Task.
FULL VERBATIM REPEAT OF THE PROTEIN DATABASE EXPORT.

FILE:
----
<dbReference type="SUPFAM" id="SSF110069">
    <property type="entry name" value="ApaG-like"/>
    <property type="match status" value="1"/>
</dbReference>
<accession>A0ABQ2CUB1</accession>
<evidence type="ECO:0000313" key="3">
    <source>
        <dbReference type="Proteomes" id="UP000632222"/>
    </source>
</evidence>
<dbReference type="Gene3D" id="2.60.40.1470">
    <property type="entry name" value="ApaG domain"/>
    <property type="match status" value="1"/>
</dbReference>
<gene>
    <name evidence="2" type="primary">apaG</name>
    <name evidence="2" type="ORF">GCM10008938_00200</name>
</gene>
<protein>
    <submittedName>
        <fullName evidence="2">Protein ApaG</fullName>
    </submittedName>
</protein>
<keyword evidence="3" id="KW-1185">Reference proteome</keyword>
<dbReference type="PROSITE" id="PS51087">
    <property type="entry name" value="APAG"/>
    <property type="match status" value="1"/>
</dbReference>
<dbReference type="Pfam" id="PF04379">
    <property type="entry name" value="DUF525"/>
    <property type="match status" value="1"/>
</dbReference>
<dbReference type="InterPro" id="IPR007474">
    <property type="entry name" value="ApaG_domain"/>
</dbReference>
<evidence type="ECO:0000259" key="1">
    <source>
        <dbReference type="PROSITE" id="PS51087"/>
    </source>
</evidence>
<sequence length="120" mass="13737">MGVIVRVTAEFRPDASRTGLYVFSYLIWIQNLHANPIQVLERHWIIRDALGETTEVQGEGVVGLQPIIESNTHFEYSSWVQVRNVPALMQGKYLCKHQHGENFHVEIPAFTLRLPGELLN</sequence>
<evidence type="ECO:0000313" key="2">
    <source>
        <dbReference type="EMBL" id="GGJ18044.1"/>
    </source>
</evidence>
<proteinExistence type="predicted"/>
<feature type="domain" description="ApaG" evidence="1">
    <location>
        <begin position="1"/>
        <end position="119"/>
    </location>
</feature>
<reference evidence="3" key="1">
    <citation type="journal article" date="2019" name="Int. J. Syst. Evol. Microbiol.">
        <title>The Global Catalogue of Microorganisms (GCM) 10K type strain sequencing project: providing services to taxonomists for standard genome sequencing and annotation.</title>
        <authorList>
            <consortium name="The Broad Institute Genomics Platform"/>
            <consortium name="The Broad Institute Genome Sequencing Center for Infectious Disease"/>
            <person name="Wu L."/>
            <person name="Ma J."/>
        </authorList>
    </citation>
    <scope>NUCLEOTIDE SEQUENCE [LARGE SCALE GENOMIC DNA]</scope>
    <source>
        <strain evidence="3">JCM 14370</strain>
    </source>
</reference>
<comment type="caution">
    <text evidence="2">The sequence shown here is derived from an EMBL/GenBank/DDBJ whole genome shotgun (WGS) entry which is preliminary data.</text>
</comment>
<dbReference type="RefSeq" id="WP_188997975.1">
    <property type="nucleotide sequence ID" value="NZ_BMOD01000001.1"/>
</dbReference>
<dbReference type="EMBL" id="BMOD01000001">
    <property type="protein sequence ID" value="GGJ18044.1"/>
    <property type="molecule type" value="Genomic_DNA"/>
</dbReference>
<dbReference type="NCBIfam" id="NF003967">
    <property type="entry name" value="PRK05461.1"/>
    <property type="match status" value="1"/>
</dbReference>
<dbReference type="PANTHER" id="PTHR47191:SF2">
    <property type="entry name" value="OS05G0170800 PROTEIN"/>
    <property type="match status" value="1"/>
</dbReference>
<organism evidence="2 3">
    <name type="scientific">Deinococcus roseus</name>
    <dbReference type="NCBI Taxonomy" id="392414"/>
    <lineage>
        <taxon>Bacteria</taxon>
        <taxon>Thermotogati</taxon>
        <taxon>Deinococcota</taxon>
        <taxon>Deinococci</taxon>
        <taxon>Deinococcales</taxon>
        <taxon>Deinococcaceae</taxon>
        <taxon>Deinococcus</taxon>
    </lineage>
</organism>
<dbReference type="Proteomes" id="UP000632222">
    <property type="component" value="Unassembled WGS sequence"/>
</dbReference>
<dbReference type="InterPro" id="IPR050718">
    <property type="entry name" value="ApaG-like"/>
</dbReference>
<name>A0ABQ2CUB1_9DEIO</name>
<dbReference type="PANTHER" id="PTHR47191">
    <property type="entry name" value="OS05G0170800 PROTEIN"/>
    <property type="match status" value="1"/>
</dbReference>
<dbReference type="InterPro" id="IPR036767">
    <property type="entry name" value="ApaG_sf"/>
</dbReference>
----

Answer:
<dbReference type="SUPFAM" id="SSF110069">
    <property type="entry name" value="ApaG-like"/>
    <property type="match status" value="1"/>
</dbReference>
<accession>A0ABQ2CUB1</accession>
<evidence type="ECO:0000313" key="3">
    <source>
        <dbReference type="Proteomes" id="UP000632222"/>
    </source>
</evidence>
<dbReference type="Gene3D" id="2.60.40.1470">
    <property type="entry name" value="ApaG domain"/>
    <property type="match status" value="1"/>
</dbReference>
<gene>
    <name evidence="2" type="primary">apaG</name>
    <name evidence="2" type="ORF">GCM10008938_00200</name>
</gene>
<protein>
    <submittedName>
        <fullName evidence="2">Protein ApaG</fullName>
    </submittedName>
</protein>
<keyword evidence="3" id="KW-1185">Reference proteome</keyword>
<dbReference type="PROSITE" id="PS51087">
    <property type="entry name" value="APAG"/>
    <property type="match status" value="1"/>
</dbReference>
<dbReference type="Pfam" id="PF04379">
    <property type="entry name" value="DUF525"/>
    <property type="match status" value="1"/>
</dbReference>
<dbReference type="InterPro" id="IPR007474">
    <property type="entry name" value="ApaG_domain"/>
</dbReference>
<evidence type="ECO:0000259" key="1">
    <source>
        <dbReference type="PROSITE" id="PS51087"/>
    </source>
</evidence>
<sequence length="120" mass="13737">MGVIVRVTAEFRPDASRTGLYVFSYLIWIQNLHANPIQVLERHWIIRDALGETTEVQGEGVVGLQPIIESNTHFEYSSWVQVRNVPALMQGKYLCKHQHGENFHVEIPAFTLRLPGELLN</sequence>
<evidence type="ECO:0000313" key="2">
    <source>
        <dbReference type="EMBL" id="GGJ18044.1"/>
    </source>
</evidence>
<proteinExistence type="predicted"/>
<feature type="domain" description="ApaG" evidence="1">
    <location>
        <begin position="1"/>
        <end position="119"/>
    </location>
</feature>
<reference evidence="3" key="1">
    <citation type="journal article" date="2019" name="Int. J. Syst. Evol. Microbiol.">
        <title>The Global Catalogue of Microorganisms (GCM) 10K type strain sequencing project: providing services to taxonomists for standard genome sequencing and annotation.</title>
        <authorList>
            <consortium name="The Broad Institute Genomics Platform"/>
            <consortium name="The Broad Institute Genome Sequencing Center for Infectious Disease"/>
            <person name="Wu L."/>
            <person name="Ma J."/>
        </authorList>
    </citation>
    <scope>NUCLEOTIDE SEQUENCE [LARGE SCALE GENOMIC DNA]</scope>
    <source>
        <strain evidence="3">JCM 14370</strain>
    </source>
</reference>
<comment type="caution">
    <text evidence="2">The sequence shown here is derived from an EMBL/GenBank/DDBJ whole genome shotgun (WGS) entry which is preliminary data.</text>
</comment>
<dbReference type="RefSeq" id="WP_188997975.1">
    <property type="nucleotide sequence ID" value="NZ_BMOD01000001.1"/>
</dbReference>
<dbReference type="EMBL" id="BMOD01000001">
    <property type="protein sequence ID" value="GGJ18044.1"/>
    <property type="molecule type" value="Genomic_DNA"/>
</dbReference>
<dbReference type="NCBIfam" id="NF003967">
    <property type="entry name" value="PRK05461.1"/>
    <property type="match status" value="1"/>
</dbReference>
<dbReference type="PANTHER" id="PTHR47191:SF2">
    <property type="entry name" value="OS05G0170800 PROTEIN"/>
    <property type="match status" value="1"/>
</dbReference>
<organism evidence="2 3">
    <name type="scientific">Deinococcus roseus</name>
    <dbReference type="NCBI Taxonomy" id="392414"/>
    <lineage>
        <taxon>Bacteria</taxon>
        <taxon>Thermotogati</taxon>
        <taxon>Deinococcota</taxon>
        <taxon>Deinococci</taxon>
        <taxon>Deinococcales</taxon>
        <taxon>Deinococcaceae</taxon>
        <taxon>Deinococcus</taxon>
    </lineage>
</organism>
<dbReference type="Proteomes" id="UP000632222">
    <property type="component" value="Unassembled WGS sequence"/>
</dbReference>
<dbReference type="InterPro" id="IPR050718">
    <property type="entry name" value="ApaG-like"/>
</dbReference>
<name>A0ABQ2CUB1_9DEIO</name>
<dbReference type="PANTHER" id="PTHR47191">
    <property type="entry name" value="OS05G0170800 PROTEIN"/>
    <property type="match status" value="1"/>
</dbReference>
<dbReference type="InterPro" id="IPR036767">
    <property type="entry name" value="ApaG_sf"/>
</dbReference>